Mr. Bennett informs me that the man at the masthead reported an appearance of lagoon-water in the centre; and, therefore, considering its position, I have coloured it blue. --PITT Island, at the extreme northern point of the group, is left uncoloured, as its exact position and nature is not known.--BYRON Island, which lies a little to the eastward, does not appear to have been visited since Commodore Byron's voyage, and it was then seen only from a distance of eighteen miles; it is said to be low; uncoloured.
OCEAN, PLEASANT, and ATLANTIC Islands all lie considerably to the west of the Gilbert group: I have been unable to find any distinct account of them. Ocean Island is written with small letters in the French chart, but in Krusenstern's "Memoir" it is said to be high.
We are well acquainted with this group from the excellent charts of the separate islands, made during the two voyages of Kotzebue: a reduced one of the whole group may be easily seen in Krusenstern's "Atlas," and in Kotzebue's "Second Voyage." The group consists (with the exception of two LITTLE islands which probably have had their lagoon filled up) of a double row of twenty-three large and well-characterised atolls, from the examination of which Chamisso has given us his well-known account of coral-formations. I include GASPAR RICO, or CORNWALLIS Island in this group, which is described by Chamisso (Kotzebue's "First Voyage," volume iii., page 179) "as a low sickle-formed group, with mould only on the windward side." Gaspard Island is considered by some geographers as a distinct island lying N.E. of the group, but it is not entered in the chart by Krusenstern; left uncoloured. In the S.W. part of this group lies BARING Island, of which little is known (see Krusenstern's "Appendix," 1835, page 149). I have left it uncoloured; but BOSTON Island I have coloured blue, as it is described (Ibid.) as consisting of fourteen small islands, which, no doubt, enclose a lagoon, as represented in a chart in the "'Coquille's' Atlas."--Two islands, AUR KAWEN and GASPAR RICO, are written in the French chart with capital letters; but this is an error, for from the account given by Chamisso in Kotzebue's "First Voyage," they are certainly low. The nature, position, and even existence, of the shoals and small islands north of the Marshall group, are doubtful.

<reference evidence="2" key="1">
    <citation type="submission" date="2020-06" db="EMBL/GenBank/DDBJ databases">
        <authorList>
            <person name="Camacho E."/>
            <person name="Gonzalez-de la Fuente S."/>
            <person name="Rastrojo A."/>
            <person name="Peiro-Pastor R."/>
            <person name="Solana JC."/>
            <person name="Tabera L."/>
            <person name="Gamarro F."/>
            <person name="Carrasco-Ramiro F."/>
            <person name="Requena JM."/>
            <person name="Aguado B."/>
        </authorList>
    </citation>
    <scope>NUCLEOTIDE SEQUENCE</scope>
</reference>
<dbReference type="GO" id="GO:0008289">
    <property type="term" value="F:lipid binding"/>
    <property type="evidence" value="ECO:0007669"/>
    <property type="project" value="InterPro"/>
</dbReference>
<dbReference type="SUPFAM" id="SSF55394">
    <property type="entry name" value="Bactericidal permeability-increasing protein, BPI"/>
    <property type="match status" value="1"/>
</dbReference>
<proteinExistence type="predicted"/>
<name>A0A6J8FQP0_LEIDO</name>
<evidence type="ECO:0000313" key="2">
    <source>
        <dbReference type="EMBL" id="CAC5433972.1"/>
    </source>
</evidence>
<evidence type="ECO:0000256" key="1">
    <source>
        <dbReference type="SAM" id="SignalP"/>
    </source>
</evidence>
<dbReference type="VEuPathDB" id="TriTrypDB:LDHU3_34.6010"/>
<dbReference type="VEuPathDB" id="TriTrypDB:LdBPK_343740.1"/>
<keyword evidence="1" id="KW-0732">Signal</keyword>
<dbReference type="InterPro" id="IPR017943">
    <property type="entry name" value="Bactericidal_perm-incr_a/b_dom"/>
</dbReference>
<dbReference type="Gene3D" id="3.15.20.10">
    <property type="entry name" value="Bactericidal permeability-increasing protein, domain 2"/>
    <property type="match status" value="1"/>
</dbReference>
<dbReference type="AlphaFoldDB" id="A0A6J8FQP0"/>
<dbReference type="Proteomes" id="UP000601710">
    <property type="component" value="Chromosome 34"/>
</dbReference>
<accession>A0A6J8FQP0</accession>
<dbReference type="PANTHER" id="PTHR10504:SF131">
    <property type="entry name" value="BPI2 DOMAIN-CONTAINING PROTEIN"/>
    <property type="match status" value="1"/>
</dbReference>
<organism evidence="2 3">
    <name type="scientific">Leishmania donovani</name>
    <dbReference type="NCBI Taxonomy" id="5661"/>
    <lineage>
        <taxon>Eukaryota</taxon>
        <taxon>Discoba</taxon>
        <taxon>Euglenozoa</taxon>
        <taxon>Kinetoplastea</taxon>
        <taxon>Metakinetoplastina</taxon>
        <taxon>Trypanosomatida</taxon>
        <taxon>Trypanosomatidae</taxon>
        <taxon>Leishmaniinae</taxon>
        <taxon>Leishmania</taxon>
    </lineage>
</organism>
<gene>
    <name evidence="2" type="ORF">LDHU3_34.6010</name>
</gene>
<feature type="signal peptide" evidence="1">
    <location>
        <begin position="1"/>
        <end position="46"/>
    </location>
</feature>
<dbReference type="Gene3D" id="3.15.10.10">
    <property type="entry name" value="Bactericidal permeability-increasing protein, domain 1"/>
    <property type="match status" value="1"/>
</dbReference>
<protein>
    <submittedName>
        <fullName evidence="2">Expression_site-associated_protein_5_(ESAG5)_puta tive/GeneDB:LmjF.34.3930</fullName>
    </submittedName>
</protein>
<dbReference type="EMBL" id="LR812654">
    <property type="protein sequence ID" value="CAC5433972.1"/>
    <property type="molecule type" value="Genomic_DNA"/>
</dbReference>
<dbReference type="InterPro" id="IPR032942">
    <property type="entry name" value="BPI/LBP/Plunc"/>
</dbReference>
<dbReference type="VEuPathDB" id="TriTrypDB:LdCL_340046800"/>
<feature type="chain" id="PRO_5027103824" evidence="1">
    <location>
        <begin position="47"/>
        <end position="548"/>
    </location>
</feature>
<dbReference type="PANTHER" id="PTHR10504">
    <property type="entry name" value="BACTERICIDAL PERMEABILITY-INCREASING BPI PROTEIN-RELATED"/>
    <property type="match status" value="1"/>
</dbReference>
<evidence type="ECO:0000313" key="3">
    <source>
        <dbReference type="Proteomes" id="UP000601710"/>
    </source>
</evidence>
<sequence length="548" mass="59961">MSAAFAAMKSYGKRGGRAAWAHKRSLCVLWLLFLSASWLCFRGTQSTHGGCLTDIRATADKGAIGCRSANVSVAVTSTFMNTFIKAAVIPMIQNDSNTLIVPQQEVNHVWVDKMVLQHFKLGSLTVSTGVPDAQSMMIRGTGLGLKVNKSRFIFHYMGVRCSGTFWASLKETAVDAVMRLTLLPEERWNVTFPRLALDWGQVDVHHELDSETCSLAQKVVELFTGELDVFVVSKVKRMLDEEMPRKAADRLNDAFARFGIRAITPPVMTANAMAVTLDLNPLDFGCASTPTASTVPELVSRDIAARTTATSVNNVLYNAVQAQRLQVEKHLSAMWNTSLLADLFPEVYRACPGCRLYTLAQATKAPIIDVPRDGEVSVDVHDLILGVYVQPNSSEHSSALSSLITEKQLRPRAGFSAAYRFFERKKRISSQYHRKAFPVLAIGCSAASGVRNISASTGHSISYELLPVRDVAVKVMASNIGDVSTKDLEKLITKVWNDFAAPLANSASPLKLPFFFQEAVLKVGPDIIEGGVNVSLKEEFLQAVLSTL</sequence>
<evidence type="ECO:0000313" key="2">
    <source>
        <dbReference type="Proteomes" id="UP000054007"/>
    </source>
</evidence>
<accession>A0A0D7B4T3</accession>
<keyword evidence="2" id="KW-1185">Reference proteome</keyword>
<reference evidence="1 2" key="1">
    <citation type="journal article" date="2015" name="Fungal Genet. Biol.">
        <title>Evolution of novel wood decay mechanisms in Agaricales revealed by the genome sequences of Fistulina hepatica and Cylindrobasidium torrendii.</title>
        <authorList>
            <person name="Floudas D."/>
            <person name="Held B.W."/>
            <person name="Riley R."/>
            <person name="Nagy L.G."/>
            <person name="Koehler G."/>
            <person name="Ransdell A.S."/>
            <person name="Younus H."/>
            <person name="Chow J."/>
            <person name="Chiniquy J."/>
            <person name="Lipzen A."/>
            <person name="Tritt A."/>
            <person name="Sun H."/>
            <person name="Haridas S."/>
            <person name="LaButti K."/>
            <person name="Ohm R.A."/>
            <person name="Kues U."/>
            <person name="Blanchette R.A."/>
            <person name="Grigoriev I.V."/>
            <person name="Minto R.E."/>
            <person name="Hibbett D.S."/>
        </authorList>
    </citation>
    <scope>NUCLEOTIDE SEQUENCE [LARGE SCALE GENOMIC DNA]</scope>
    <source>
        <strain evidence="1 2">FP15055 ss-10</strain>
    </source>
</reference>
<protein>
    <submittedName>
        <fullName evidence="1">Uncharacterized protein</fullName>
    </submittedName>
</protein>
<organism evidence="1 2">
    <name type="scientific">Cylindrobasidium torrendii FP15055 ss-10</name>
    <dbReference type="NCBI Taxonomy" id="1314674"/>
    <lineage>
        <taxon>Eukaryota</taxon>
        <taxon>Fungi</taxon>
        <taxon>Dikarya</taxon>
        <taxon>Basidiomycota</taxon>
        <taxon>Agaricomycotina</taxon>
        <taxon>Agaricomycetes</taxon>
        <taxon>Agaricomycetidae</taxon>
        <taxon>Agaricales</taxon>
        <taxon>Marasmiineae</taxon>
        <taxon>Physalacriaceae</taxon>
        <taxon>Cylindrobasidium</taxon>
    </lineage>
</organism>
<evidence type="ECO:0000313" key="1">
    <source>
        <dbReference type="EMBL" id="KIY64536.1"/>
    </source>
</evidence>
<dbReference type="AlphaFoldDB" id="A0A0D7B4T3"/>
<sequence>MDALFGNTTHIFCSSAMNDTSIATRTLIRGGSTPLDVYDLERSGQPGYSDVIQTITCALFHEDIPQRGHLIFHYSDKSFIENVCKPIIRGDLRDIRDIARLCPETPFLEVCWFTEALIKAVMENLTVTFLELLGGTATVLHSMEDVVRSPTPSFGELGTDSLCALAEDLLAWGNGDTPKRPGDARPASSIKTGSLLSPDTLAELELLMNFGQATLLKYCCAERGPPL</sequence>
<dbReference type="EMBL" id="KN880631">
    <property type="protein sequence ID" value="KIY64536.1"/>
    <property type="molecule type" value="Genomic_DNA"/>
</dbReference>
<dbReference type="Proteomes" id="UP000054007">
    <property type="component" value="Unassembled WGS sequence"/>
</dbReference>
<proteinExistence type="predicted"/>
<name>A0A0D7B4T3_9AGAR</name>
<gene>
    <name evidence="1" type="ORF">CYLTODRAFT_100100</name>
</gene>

Any chart, on even a small scale, of these islands, will show that their shores are almost without reefs, presenting a remarkable contrast with those of New Caledonia on the one hand, and the Fidji group on the other. Nevertheless, I have been assured by Mr. G. Bennett, that coral grows vigorously on their shores; as indeed, will be further shown in some of the following notices. As, therefore, these islands are not encircled, and as coral grows vigorously on their shores, we might almost conclude, without further evidence, that they were fringed, and hence I have applied the red colour with rather greater freedom than in other instances.--MATTHEW'S ROCK, an active volcano, some way south of the group (of which a plan is given in the "Atlas of the 'Astrolabe's' Voyage") does not appear to have reefs of any kind about it.--ANNATOM, the southernmost of the Hebrides; from a rough woodcut given in the "United Service Journal" (1831, part iii., page 190), accompanying a paper by Mr. Bennett, it appears that the shore is fringed; coloured red.--TANNA. Forster, in his "Observations" (page 22), says Tanna has on its shores coral-rock and madrepores; and the younger Forster, in his account (volume ii., page 269) speaking of the harbour says, the whole S.E. side consists of coral-reefs, which are overflowed at high-water; part of the southern shore in Cook's chart is represented as fringed; coloured red.--IMMER is described ("United Service Journal," 1831, part iii., page 192) by Mr. Bennett as being of moderate elevation, with cliffs appearing like sandstone: coral grows in patches on its shore, but I have not coloured it; and I mention these facts, because Immer might have been thought from Forster's classification ("Observations," page 14), to have been a low island or even an atoll.-- ERROMANGO Island; Cook ("Second Voyage," volume ii., page 45, 4to edition) speaks of rocks everywhere LINING the coast, and the natives offered to haul his boat over the breakers to the sandy beach: Mr.